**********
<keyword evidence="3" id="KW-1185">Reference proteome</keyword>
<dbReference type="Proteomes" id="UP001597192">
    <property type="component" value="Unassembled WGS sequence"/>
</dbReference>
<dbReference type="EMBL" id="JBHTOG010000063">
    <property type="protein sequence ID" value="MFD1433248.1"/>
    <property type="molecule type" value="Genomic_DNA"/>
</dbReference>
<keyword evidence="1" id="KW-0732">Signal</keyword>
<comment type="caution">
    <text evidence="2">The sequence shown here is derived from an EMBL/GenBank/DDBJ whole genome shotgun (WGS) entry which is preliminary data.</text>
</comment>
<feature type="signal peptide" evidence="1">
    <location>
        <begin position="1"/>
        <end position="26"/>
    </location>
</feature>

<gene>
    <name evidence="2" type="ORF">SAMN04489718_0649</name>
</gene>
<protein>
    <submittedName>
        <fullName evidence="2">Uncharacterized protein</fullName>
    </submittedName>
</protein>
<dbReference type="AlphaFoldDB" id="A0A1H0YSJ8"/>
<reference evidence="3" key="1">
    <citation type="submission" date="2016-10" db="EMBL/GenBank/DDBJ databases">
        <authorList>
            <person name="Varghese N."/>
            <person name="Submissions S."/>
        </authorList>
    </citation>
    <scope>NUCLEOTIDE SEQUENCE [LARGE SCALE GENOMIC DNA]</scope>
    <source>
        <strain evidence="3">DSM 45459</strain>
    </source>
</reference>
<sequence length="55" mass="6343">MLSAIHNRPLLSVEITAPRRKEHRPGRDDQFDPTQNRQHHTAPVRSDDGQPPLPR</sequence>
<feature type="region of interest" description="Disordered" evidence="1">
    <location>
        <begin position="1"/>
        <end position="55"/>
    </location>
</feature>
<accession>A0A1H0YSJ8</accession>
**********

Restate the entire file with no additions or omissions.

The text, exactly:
<keyword evidence="3" id="KW-1185">Reference proteome</keyword>
<dbReference type="Proteomes" id="UP001597192">
    <property type="component" value="Unassembled WGS sequence"/>
</dbReference>
<dbReference type="EMBL" id="JBHTOG010000063">
    <property type="protein sequence ID" value="MFD1433248.1"/>
    <property type="molecule type" value="Genomic_DNA"/>
</dbReference>
<keyword evidence="1" id="KW-0732">Signal</keyword>
<comment type="caution">
    <text evidence="2">The sequence shown here is derived from an EMBL/GenBank/DDBJ whole genome shotgun (WGS) entry which is preliminary data.</text>
</comment>
<feature type="signal peptide" evidence="1">
    <location>
        <begin position="1"/>
        <end position="26"/>
    </location>
</feature>

<gene>
    <name evidence="2" type="ORF">SAMN04489718_0649</name>
</gene>
<protein>
    <submittedName>
        <fullName evidence="2">Uncharacterized protein</fullName>
    </submittedName>
</protein>
<dbReference type="AlphaFoldDB" id="A0A1H0YSJ8"/>
<reference evidence="3" key="1">
    <citation type="submission" date="2016-10" db="EMBL/GenBank/DDBJ databases">
        <authorList>
            <person name="Varghese N."/>
            <person name="Submissions S."/>
        </authorList>
    </citation>
    <scope>NUCLEOTIDE SEQUENCE [LARGE SCALE GENOMIC DNA]</scope>
    <source>
        <strain evidence="3">DSM 45459</strain>
    </source>
</reference>
<sequence length="55" mass="6343">MLSAIHNRPLLSVEITAPRRKEHRPGRDDQFDPTQNRQHHTAPVRSDDGQPPLPR</sequence>
<feature type="region of interest" description="Disordered" evidence="1">
    <location>
        <begin position="1"/>
        <end position="55"/>
    </location>
</feature>
<accession>A0A1H0YSJ8</accession>